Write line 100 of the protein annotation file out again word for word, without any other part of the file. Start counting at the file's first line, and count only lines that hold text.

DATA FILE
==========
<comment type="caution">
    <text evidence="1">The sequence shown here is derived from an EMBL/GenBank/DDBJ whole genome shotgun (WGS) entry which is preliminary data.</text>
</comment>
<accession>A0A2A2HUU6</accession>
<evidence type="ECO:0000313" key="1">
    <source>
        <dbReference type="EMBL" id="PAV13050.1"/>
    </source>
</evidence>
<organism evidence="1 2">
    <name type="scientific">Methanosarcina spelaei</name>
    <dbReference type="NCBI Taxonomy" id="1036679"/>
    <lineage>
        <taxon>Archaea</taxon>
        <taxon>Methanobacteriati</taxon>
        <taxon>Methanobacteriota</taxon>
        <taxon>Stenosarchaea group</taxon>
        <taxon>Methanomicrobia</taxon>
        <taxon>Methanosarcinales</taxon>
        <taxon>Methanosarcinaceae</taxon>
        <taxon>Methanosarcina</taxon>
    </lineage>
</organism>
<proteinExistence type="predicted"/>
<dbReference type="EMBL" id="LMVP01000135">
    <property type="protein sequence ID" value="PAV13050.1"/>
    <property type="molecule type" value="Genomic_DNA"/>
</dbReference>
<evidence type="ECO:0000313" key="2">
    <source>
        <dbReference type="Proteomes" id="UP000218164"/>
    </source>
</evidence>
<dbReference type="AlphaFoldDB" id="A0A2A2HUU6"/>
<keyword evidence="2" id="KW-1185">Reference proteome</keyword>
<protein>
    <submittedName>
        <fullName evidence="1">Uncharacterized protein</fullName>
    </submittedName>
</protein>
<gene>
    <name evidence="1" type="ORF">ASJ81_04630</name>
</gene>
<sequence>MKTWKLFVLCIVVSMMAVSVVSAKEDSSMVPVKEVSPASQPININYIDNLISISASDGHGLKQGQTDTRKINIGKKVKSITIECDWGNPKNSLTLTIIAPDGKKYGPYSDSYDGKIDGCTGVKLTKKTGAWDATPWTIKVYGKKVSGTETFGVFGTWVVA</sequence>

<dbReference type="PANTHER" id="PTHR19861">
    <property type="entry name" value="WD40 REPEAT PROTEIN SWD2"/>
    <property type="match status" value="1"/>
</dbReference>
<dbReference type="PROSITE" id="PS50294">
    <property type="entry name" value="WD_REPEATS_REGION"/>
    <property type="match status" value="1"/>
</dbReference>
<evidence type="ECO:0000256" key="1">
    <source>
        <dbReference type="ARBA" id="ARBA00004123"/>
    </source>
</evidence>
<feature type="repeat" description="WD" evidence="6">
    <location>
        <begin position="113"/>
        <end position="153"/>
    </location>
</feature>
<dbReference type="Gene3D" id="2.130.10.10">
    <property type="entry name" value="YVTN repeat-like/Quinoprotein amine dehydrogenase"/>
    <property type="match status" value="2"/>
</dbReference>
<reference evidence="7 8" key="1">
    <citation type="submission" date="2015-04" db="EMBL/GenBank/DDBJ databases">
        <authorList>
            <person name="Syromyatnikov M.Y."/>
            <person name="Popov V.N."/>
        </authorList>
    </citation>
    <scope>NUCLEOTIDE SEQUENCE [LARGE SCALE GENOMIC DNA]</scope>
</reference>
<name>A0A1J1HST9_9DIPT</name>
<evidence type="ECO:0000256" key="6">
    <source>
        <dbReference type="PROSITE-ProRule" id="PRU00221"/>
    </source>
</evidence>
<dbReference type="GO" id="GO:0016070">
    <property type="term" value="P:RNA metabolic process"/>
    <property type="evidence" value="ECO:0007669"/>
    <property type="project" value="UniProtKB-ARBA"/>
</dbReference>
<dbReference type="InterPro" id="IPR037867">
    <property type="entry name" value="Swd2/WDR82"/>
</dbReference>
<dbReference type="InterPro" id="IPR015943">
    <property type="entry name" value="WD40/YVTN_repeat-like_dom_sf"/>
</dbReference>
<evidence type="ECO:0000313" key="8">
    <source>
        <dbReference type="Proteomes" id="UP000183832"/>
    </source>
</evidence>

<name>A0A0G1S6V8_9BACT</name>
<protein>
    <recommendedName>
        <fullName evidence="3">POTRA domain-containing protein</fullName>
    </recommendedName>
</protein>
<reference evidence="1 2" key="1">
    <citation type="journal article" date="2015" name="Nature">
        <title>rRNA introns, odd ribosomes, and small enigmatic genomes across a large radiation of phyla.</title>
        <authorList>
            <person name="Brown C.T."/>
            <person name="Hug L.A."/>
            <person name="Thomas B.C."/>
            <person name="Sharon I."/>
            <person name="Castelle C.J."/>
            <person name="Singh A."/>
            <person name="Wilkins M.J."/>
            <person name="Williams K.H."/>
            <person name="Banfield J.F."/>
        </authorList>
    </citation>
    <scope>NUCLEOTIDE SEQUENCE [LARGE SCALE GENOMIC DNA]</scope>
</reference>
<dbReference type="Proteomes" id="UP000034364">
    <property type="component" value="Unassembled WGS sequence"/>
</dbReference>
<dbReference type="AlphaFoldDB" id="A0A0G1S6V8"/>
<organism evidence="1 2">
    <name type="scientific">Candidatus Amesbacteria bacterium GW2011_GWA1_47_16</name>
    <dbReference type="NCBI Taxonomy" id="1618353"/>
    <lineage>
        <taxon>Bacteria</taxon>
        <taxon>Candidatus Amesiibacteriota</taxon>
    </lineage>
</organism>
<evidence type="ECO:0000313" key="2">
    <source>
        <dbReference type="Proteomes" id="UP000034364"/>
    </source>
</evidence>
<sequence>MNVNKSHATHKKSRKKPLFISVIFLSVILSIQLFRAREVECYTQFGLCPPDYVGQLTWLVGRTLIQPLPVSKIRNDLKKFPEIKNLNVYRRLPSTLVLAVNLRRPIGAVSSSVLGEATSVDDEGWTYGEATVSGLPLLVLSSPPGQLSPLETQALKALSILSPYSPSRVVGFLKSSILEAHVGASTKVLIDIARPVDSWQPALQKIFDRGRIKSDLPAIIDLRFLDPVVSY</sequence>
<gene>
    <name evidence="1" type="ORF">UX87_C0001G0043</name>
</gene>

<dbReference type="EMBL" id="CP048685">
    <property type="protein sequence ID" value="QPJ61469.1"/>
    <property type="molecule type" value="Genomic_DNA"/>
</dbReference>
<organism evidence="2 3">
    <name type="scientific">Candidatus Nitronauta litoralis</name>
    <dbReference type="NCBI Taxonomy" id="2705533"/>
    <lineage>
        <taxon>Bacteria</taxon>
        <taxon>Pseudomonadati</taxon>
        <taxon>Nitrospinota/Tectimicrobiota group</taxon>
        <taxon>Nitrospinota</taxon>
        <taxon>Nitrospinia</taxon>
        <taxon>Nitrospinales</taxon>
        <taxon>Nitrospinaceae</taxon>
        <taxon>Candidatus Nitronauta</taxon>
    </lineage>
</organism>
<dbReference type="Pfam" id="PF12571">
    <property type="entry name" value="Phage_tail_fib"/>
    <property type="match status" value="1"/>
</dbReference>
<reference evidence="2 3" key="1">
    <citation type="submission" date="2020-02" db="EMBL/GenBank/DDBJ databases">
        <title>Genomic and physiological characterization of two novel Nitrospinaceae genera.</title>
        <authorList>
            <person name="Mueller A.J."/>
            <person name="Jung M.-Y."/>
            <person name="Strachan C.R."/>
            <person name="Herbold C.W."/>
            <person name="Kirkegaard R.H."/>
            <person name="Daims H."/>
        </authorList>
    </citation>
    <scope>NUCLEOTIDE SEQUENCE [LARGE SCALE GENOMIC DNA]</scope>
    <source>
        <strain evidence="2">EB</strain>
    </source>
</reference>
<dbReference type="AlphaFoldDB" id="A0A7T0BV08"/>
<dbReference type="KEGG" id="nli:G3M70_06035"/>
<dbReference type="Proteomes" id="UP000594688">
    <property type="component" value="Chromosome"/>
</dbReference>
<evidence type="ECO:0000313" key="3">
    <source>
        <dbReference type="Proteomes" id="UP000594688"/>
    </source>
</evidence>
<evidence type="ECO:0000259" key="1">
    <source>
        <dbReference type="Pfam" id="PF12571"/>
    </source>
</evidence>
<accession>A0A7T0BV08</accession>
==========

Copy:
<protein>